I have not been writing as much as I wanted to the past half a year, but that’s going to change. I finally finished off a short story that took much longer than necessary, but I am trying to get back into the groove. Some stories I plan to submit to magazines, and others I will simply post here.
Without further ado, here is A Lonely Game of Chess:
Boredom from being the only person on the island had persuaded me to make a chess set. Why make a chess set which is meant for two people when I was only one? The curiosity made me scratch my matted beard. It had been so long since I had seen another soul.
I dragged myself from my shaded bed at my camp and shook the sand from what remained of my old clothes. I didn’t need to dress up for anyone, but it was nice to protect the few remaining untanned spots on my body from getting burned. I started walking inward to the center of the island before realizing I had forgotten my “knife.” Sighing, I turned around and tugged the warped metal scrap from the sand where I had drove it into ground before taking a nap. With my improvised knife swaying by my side, I set off in search of suitable wood to create the board and pieces.
I dragged a branch from the forest behind me, leaving a trail of agitated sand in my wake. The wood was like all the other wood on the island: oppressive. It reminded me of the “paradise” I was stuck in, and the ridged, brown exterior rubbed against my much-too calloused hands. I dropped next to the dormant fire pit at my camp and pulled the branch across my lap. Its weight rested comfortably on my lap, just like my children when we used to watch television together. I wished I could play chess against them or, better yet, just see them.
I shook my head to rid myself of the pointless memories. I glanced out beyond the beach, the edge of my prison, to the limitless ocean. I wasn’t ever going to see them again.
I grabbed my knife and started getting to work, sawing and hacking at the wood until I broke it into smaller chunks. I cut them smaller and smaller, assembling thirty-two small cylinders of wood that I could work with. The assembly of future pieces sat around me in a semicircle, looking upon me with anticipation. I picked up the nearest piece and started whittling it with the sharpest point I could find along my improvised tool. Not used to doing fine movements with my knife, it only took a few minutes until it slipped off the unfinished piece I was holding and sailed right across my finger.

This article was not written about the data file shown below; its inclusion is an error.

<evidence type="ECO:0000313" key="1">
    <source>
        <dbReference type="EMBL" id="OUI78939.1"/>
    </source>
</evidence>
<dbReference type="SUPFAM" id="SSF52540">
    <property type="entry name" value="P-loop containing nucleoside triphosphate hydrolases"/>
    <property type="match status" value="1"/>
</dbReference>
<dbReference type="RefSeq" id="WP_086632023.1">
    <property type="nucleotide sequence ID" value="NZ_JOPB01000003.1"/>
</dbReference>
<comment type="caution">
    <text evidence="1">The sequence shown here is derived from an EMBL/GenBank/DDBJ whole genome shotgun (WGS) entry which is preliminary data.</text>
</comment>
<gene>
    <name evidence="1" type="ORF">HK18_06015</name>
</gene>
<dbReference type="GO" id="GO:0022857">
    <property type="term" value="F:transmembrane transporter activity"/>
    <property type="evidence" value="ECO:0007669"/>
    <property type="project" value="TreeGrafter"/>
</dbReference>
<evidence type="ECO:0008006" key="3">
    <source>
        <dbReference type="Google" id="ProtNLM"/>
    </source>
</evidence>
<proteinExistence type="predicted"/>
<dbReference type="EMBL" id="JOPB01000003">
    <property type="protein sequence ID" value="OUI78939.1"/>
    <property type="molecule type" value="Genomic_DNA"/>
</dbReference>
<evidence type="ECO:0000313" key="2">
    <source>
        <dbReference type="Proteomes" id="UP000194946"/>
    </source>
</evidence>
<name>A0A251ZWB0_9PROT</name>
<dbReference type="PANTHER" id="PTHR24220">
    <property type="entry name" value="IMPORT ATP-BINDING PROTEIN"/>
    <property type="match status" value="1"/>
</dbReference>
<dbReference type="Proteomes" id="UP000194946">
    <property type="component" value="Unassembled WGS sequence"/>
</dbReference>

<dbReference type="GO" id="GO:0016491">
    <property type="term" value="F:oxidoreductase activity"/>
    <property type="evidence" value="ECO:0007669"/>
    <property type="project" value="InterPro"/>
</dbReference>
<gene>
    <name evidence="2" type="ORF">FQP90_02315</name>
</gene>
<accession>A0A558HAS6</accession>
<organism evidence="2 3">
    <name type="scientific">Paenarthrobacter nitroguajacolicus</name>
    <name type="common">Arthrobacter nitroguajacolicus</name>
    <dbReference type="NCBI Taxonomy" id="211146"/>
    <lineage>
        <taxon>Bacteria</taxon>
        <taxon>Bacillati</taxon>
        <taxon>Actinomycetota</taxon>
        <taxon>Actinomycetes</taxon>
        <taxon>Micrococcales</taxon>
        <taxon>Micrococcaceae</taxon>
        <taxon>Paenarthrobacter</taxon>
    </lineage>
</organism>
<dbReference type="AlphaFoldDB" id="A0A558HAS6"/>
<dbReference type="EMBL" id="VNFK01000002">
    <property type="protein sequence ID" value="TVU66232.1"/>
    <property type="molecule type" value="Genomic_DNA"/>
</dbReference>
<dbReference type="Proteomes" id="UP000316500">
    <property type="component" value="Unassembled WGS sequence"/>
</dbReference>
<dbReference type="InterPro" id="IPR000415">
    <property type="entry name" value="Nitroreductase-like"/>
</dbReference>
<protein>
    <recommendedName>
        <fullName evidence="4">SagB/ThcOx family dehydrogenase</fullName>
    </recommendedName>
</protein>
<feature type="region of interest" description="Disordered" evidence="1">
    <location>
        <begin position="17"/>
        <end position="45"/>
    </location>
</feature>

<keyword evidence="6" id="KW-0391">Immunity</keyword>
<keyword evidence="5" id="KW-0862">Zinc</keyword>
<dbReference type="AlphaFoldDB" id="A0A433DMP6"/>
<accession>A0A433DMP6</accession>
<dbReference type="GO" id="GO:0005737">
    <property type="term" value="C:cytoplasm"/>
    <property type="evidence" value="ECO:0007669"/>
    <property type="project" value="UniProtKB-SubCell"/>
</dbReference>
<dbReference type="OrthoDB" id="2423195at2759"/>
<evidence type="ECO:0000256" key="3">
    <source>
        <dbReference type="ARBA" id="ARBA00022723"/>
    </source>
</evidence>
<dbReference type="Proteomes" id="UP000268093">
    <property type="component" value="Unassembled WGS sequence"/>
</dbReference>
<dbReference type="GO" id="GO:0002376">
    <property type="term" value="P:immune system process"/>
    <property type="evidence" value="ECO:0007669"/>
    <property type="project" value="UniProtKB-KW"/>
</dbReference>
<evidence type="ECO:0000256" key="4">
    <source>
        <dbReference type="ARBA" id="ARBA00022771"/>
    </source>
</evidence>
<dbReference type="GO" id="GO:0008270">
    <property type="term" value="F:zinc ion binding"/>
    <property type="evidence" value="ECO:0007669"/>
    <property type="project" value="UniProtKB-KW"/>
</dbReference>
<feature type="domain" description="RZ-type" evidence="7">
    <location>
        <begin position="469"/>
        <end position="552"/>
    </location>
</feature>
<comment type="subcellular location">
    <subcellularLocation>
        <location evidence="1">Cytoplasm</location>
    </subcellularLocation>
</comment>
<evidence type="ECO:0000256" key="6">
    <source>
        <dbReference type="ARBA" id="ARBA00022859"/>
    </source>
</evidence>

“Damn it!” I grumbled as I dropped the pieces of wood I was working on.
I had forgotten about speaking; it had been so long. My laughter bellowed from the camp–another unfamiliar sound. How long had it been since I had last heard someone say anything? Weeks? Months? Years? To think that the first word I would hear from someone, including myself, after so much time would be a curse would have been the exact thing to make my wife roll her eyes at me. A throbbing in my finger drew my attention to the lazy volcano of blood oozing out of it. The sand between my feet was already marked with scarlet rainfall from my wound. I hadn’t observed my hands in a long time. I turned them over in the midday light, observing how much they had changed from the gentle, protected hands I used to have. Dark brown, thick, and dirty hands that were definitely not mine were what I was now seeing. My fingernails were long, ragged, and had a line of dirt and sand underneath them where the nail met the skin. I watched the fine stream of blood trickle across with my hand with bated interest. I would have killed for a shower and a band-aid at that moment to rid myself of these grimace-inducing hands. I wiped my hand on the rags that remained around my waist and resumed whittling my chess set after the flow of blood subsided.
After a few days, I looked upon the fruits of my labor with satisfaction. It wasn’t perfect, but not much was on this wild island. They were unrefined and coated with blemishes, but it was a small semblance of order. I reached into the fire pit and retrieved a small chunk of cinder. Like a paintbrush, I marked half the pieces and half the squares on the crude board with black residue.
They were turning into something resembling the world that I used to live in before being lost to my fate on this drop of anguish in the middle of a deep blue sea. It was beautiful and tame.
I moved a white pawn up two spaces. I didn’t want to play an entire game in one sitting, though. I wanted to savor this minor distraction from the mindlessness of living on the island. I picked up a nearby stone and colored one side of it with the cinder. I put the stone down with the black half faceup for when I returned so I would know whose turn it was.